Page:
- Subject index
This critical and highly topical introduction to the current debates and politics surrounding welfare reform in the United Kingdom and the United States explains the origins and main tenets of the Blair-Clinton orthodoxy.
Central to the book is an examination of this orthodoxy's appeal to the concept of social justice. Bill Jordan demonstrates how values derived from the family and voluntary associations are in danger of running counter to the more fundamental principles of liberal democracy and the requirements of transnational economic exchange. He links the new politics of welfare to liberal and communitarian theories of citizenship and social justice, and assesses the broader prospects for European social policy in the struggle over economic and political integration.
‘For more than a decade, Bill Jordan has been one of our most thoughtful and independent thinkers on the future of welfare. Anyone who wants to know more about what is happening to global welfare and why and how it should be changed should read this book’ – Chris Pierson, Department of Politics, University of Nottingham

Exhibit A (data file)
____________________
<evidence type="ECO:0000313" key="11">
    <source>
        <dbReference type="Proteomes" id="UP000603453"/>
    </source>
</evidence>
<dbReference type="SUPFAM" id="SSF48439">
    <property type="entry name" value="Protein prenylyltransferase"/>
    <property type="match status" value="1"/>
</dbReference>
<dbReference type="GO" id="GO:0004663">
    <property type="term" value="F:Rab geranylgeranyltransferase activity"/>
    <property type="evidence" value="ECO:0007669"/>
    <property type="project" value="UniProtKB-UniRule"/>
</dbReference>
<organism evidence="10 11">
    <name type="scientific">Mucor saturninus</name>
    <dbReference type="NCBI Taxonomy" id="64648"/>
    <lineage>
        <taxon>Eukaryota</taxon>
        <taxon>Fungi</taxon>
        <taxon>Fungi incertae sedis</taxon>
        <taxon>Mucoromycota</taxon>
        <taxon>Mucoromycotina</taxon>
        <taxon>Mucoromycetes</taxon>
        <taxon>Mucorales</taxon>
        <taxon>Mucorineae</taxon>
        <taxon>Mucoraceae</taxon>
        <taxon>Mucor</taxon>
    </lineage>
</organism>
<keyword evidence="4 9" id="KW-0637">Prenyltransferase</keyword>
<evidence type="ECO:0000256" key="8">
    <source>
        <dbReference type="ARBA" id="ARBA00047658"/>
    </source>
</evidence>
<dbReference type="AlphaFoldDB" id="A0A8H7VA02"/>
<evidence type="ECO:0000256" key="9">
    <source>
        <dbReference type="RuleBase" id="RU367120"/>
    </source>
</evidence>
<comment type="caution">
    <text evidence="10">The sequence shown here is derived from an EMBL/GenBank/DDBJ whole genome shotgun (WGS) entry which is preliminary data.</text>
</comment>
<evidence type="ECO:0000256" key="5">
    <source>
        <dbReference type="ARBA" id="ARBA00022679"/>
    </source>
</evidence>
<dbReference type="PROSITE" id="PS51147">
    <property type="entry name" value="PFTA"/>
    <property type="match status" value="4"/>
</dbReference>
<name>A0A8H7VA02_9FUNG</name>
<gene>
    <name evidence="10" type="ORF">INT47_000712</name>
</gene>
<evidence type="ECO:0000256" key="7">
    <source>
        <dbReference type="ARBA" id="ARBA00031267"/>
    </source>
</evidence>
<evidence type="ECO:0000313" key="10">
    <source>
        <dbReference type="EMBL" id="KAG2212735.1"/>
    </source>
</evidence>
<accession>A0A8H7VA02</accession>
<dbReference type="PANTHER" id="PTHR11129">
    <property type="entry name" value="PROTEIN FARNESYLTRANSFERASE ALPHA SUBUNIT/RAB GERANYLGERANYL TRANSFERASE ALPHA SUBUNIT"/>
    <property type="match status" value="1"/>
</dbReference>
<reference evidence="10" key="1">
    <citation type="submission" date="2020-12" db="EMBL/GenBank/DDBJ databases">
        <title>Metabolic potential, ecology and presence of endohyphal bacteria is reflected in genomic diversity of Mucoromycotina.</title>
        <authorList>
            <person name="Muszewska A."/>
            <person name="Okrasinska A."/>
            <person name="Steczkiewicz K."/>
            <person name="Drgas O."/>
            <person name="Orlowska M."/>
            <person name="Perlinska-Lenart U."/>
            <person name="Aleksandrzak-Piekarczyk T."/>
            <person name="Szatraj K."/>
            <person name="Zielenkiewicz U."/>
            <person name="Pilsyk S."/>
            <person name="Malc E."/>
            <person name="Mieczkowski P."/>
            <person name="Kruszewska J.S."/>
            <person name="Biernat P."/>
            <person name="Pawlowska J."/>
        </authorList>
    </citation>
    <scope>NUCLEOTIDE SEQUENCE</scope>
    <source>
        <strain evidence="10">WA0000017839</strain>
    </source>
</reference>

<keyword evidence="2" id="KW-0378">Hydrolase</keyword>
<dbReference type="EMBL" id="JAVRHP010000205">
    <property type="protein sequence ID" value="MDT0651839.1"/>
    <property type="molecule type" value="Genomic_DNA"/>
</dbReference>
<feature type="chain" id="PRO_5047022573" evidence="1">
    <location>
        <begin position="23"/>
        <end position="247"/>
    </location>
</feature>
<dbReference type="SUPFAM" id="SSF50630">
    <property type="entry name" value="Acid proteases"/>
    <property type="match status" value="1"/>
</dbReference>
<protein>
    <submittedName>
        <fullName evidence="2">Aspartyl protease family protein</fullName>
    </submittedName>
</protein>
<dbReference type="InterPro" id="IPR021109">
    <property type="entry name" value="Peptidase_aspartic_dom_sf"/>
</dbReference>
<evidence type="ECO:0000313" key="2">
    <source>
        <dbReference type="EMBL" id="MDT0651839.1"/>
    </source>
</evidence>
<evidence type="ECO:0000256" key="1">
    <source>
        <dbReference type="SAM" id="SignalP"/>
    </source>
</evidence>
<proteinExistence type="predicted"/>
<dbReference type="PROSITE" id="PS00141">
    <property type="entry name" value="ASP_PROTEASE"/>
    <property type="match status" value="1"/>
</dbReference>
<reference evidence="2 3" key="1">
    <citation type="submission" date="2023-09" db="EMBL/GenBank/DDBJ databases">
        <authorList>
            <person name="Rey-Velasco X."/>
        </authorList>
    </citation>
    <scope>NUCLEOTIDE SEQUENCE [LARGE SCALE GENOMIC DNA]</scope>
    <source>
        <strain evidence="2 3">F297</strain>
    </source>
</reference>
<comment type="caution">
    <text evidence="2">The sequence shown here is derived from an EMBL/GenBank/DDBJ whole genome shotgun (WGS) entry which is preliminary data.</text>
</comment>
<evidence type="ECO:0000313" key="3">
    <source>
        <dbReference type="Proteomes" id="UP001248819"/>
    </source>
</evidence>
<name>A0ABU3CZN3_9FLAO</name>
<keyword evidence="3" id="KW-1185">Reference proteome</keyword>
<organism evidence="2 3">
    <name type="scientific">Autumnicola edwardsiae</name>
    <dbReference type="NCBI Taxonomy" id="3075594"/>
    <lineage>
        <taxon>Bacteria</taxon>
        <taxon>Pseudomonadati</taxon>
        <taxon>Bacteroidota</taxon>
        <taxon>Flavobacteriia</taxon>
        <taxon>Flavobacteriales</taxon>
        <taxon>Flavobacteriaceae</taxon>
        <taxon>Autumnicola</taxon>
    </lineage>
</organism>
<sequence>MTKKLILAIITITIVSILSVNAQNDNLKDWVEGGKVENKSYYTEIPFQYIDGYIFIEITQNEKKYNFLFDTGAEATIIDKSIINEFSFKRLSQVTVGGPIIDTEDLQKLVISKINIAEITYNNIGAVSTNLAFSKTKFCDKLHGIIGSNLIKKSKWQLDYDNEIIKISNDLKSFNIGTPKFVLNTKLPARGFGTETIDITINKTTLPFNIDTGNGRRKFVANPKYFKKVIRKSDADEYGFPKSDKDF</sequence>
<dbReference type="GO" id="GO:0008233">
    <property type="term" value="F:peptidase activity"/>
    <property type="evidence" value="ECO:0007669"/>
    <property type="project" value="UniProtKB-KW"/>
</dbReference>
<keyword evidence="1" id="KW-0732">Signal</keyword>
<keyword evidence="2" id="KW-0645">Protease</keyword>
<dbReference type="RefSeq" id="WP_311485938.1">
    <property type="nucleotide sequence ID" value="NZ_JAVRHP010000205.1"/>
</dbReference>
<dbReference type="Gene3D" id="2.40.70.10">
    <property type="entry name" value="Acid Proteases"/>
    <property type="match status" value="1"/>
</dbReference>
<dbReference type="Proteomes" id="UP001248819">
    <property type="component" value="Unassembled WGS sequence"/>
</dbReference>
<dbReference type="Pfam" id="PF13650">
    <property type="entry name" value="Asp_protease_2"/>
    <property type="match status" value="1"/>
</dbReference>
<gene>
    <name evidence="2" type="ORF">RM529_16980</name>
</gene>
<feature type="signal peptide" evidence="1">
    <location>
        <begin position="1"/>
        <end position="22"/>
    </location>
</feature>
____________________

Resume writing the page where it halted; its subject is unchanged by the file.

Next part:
Chapter 6: Conclusions: Freedom and Solidarity in a Global Economy
Conclusions: Freedom and Solidarity in a Global Economy
This book started from the paradox of the new politics of welfare – that prospects for social justice looked bleak in the global context of nation states' reduced scope for economic management and redistributive allocations, yet the project for moralizing economic activity and mobilizing electorates in support of reforming values seems more lively and urgent than at any time since the Second World War. The analysis of the previous chapters suggests that this may be no paradox at all. ...